Sudan turns trash to treasure in maiden recycling festival
|July 06th, 2016|
|tags:||Fandora, Qureshi Park, recycling, Sudan, waste, Waste Management|
More than 5,000 tonnes of waste is produced daily in Khartoum which is home to some 6 million inhabitants. But limited resources by the authorities has meant that it is only capable of collecting 65 per cent of the waste.
The result has been garbage littering across the city as residential places choke under mounting rubbish which at times causes fires. The situation is exacerbated by the fact that Sudan has no concrete recycling system save for the few, privately-owned, that are used by food factories.
Tired of the sorry state of affairs, a group of environmentalists, artists and a lobby group hatched the idea of turning trash into treasure through the use of art.
The pioneer recycling festival held in Qureshi Park attracted more than 100 visitors with over 30 exhibitors displaying their creativity.
From women recovering from domestic violence, children and ex-prisoners, the festival sought to inculcate a sense of responsibility, creativity and self-drive in conserving the environment and managing waste while keeping the city clean.
And in a bid to cultivate the importance of managing waste from a young age, 90 children who attended the festival were trained in how to make boxes and flowers from newspapers and paste board.
Fandora, an initiative that works with ex-prisoners in getting them to sustain themselves after life behind bars, was among the brains behind the festival. The majority of their members who earn a living making products including chairs, plates and tables from recycled metals, paper and plastic were in attendance. So were members of Super Human Network, a group that deals with survivors of gender-based violence in Khartoum.
“I have been without work for quite some time. It hasn’t been easy. That was until someone floated the idea of rummaging through the trash and turning all that waste into something useful. I saw a great opportunity and started small. Today I make almost everything from mugs, bicycles and flower vases. I have even managed to employ three of my friends. There is so much to be done and so much money to be earned working with waste materials,” said Augustus Sidin, one of the exhibitors at the festival.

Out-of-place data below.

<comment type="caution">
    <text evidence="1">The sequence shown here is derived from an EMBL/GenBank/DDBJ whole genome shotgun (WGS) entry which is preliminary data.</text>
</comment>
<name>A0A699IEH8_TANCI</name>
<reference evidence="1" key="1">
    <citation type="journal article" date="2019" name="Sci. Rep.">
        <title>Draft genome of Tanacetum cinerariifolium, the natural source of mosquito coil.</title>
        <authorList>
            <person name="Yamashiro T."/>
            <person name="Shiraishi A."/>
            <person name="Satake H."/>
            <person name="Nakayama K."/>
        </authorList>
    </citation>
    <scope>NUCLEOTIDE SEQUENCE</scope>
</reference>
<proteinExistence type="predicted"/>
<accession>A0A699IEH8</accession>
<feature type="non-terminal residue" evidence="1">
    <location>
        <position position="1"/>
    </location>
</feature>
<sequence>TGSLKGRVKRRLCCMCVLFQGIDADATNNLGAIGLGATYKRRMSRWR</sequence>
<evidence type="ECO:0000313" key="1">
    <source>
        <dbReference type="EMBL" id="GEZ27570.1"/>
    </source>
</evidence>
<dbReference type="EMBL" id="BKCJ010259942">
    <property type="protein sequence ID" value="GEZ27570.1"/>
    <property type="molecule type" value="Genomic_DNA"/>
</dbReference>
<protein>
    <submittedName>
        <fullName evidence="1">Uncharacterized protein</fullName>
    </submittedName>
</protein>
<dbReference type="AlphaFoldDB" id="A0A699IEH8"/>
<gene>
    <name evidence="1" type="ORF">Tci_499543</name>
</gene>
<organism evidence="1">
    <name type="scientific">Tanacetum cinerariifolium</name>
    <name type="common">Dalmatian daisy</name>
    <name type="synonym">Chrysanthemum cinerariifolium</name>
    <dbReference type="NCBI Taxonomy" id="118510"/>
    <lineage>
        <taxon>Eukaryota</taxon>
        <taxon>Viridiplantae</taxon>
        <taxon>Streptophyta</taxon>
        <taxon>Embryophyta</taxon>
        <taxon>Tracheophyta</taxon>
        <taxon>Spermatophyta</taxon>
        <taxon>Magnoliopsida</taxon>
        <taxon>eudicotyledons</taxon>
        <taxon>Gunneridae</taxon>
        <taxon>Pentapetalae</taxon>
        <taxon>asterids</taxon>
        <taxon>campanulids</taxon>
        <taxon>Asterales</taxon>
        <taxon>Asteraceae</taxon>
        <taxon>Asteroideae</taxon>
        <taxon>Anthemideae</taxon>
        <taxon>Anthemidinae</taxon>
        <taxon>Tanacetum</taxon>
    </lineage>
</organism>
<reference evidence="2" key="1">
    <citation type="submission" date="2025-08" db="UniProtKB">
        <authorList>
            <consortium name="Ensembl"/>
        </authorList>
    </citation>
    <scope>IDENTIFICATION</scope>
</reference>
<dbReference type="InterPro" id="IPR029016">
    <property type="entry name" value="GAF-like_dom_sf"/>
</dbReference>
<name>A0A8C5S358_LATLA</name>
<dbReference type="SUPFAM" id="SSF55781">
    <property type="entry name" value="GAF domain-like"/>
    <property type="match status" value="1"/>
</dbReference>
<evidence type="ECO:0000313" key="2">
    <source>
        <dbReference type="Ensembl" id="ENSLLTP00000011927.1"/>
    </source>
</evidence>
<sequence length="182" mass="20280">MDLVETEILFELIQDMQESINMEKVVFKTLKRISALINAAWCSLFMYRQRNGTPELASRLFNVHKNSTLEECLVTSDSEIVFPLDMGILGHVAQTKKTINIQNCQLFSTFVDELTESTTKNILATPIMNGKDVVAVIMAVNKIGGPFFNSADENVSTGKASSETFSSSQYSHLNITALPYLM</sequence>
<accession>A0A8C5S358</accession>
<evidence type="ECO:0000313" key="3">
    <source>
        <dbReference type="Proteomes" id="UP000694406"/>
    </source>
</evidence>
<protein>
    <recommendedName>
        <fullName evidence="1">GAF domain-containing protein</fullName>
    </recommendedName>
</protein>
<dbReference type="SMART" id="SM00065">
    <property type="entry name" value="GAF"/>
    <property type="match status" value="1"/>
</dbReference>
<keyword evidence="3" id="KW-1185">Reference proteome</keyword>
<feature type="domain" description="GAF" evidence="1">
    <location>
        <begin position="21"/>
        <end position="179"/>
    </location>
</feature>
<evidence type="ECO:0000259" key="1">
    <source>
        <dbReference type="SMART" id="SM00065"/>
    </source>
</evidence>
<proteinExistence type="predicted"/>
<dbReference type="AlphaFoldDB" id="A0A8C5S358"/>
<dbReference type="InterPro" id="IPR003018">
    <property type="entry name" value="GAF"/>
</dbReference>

Organiser Mohamed Azeem has discovered his forte making drums from old newspapers. As an environmentalist, he has learnt how to use the art of drumming, an entrenched culture in Sudan, to win the locals over to the campaign for environmental conservation and waste management. His campaign has borne fruit with most of the participants at the festival having attended after listening to Azeem’s message which he pitched to them when he visited a village at the banks of the White Nile River.
With the success it recorded in its maiden edition, the event’s organizers are now looking into making it an annual event and reaching out to more artists and environmentalists.
But the festival has aroused interest and enthusiasm in other countries keen on containing the waste menace.
In Kampala, Uganda’s capital that hosts two million people, up to 1,580 tonnes of waste are generated every day with the authorities and private sector only able to collect 40 per cent of the waste. The rest has been an environmental nightmare, clogging drainage systems and fanning spread of diseases. It is this eyesore that a group of environmentalists, under the banner of Uganda Environmental warriors, are seeking to address. They intend to travel to Sudan to talk to their counterparts about how they can introduce the recycling festival in Kampala.
Pharis Muoka, an avid crusader of waste recycling and the head of Clean Nairobi Inc, wants to take his group members to Sudan to learn and replicate the festival’s success in Nairobi where up to 3,000 tonnes of waste are produced every day but which have overwhelmed authorities and spiraled out of control.
The situation in Nairobi has reached ‘hazardous proportions’ according to environmentalists, with piles of trash finding their way even to the heart of the city.
“Sudan has offered Africa one of the most prolific ways of managing waste, especially in cities. We are definitely going there to learn from our peers how to replicate their model in Nairobi. Nairobi is home to great talent and artistic prowess and is choking with piles of filth. Sudan’s recycling festival is definitely what Nairobi needs,” said Pharis.